Three measures on the November ballot in Colorado have drawn the ire of a group that has a vested interest in brisk real estate sales activity.
The Colorado Association of Realtors is joining a campaign opposing Proposition 101, Amendment 60 and Amendment 61.
The campaign is spearheaded by an organization called Coloradans for Responsible Reform, which is urging the Grand Junction Area Realtor Association (GJARA) to join the effort.
“I haven’t studied it in depth,” said Lois Dunn, governmental affairs representative for GJARA.
Dunn said the measures would affect the Colorado Housing and Finance Authority and home loans. And she anticipates the commercial real estate industry also would experience effects. “The way it would affect commercial is with bonding.”
Such effects could come as a result of Amendment 61, which would require voter approval for government bonding and lease-purchase arrangements.
A recent example in the Grand Valley is a bond issue to finance replacement of water and sewer lines in Grand Junction, which city administrators were able to accomplish with approval from city council, but not voters.
Currently, voter approval is required only for tax increases under the Taxpayers Bill of Rights constitutional amendment.
In addition to voter approval for borrowing, governments would face limits on how much they could borrow.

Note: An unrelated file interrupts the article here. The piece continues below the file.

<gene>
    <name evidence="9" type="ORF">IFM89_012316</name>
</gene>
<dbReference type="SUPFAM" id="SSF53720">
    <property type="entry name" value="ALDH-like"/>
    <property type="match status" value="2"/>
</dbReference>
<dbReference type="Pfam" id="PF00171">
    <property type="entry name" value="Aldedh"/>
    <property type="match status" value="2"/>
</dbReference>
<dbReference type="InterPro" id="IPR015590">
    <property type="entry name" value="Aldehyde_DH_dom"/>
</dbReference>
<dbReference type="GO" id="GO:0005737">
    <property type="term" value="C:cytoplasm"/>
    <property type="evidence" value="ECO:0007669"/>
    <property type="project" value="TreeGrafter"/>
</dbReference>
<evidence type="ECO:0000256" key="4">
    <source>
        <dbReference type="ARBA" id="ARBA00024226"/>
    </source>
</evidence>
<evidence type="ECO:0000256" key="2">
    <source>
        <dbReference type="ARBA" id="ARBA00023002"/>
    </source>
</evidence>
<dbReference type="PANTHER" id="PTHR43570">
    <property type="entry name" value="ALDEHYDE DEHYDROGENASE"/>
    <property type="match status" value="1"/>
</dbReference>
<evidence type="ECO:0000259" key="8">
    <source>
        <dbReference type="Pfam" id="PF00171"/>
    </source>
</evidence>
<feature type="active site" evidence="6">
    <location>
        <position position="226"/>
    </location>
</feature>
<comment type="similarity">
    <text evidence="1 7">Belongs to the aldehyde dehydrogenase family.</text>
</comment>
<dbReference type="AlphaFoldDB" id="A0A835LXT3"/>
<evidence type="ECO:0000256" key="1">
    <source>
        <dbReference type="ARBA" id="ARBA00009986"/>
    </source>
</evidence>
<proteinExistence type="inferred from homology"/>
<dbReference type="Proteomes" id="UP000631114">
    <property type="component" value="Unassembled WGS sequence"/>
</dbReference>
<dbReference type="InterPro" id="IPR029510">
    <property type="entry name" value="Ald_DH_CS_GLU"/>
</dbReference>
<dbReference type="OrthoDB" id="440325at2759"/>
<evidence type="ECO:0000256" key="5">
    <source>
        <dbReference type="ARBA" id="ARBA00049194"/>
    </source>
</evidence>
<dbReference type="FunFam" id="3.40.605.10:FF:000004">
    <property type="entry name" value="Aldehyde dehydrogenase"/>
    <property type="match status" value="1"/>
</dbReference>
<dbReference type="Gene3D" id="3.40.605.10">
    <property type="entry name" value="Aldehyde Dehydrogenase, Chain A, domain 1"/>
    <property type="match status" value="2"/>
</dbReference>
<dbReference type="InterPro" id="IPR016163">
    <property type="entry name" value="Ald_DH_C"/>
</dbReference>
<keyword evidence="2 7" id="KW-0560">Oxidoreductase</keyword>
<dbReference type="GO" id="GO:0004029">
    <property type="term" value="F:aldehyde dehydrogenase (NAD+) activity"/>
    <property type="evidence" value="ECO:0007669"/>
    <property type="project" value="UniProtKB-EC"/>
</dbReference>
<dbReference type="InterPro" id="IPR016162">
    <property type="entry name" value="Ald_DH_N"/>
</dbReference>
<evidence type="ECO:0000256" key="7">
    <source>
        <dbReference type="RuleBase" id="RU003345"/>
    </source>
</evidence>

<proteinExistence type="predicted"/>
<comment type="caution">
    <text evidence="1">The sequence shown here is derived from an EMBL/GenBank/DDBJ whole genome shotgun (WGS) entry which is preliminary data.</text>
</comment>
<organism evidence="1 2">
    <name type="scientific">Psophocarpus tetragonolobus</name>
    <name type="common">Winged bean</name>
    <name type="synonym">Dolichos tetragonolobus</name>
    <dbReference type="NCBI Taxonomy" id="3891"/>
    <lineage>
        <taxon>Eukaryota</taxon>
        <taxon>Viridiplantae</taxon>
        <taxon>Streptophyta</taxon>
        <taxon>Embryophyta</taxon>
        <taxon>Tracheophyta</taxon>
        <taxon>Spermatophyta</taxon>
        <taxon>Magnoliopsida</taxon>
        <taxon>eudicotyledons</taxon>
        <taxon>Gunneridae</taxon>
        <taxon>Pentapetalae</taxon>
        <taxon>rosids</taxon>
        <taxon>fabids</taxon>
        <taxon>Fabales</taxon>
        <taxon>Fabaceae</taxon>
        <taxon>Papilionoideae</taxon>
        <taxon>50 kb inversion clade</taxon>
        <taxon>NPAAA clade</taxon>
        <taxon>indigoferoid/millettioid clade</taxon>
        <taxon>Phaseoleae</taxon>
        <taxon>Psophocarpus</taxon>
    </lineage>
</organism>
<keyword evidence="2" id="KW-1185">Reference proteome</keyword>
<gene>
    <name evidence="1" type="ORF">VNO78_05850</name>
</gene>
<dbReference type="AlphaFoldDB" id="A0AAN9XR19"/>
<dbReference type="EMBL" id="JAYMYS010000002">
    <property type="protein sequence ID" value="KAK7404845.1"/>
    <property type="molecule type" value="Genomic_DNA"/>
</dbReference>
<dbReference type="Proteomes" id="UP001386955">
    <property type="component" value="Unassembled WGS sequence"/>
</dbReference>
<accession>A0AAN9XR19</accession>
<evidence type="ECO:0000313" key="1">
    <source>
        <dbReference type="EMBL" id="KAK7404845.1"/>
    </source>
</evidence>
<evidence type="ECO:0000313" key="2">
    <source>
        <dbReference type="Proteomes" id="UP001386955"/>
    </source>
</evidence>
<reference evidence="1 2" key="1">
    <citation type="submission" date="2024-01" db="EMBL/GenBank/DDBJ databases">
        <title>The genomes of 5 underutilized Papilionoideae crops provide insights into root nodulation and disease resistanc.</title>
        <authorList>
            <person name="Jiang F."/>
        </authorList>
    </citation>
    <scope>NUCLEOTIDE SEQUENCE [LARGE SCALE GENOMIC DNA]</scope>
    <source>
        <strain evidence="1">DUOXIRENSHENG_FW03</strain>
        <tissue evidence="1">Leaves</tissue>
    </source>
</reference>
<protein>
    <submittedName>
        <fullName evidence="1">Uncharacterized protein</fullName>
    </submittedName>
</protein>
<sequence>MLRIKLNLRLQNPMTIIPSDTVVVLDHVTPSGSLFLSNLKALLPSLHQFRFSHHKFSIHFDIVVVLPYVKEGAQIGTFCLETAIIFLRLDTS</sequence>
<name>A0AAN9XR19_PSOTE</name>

Amendment 60 calls for changes which could further stretch the state budget, according to opposition campaign literature. The amendment calls for a 50 percent reduction in school district mill levies, with the state required to fund the shortfall. The result could be a further decrease in state-funded construction projects in Colorado.
Proposition 101 calls for an eventual reduction in the state income tax rate from 4.63 percent to 3.5 percent, elimination of the specific ownership tax on vehicles and reduction of vehicle registration fees to $10.
Literature endorsed by the statewide Realtor group says the income tax cut would decrease state revenue by $1.2 billion a year. The literature states that elimination of the specific ownership tax on vehicles would cost schools $500 million a year and the reduced vehicle registration fee would mean a $375 million cut for local road and bridge funds.
Supporters of the ballot measures say the proposals would force state and local governments to run on tighter budgets and spend funds more efficiently.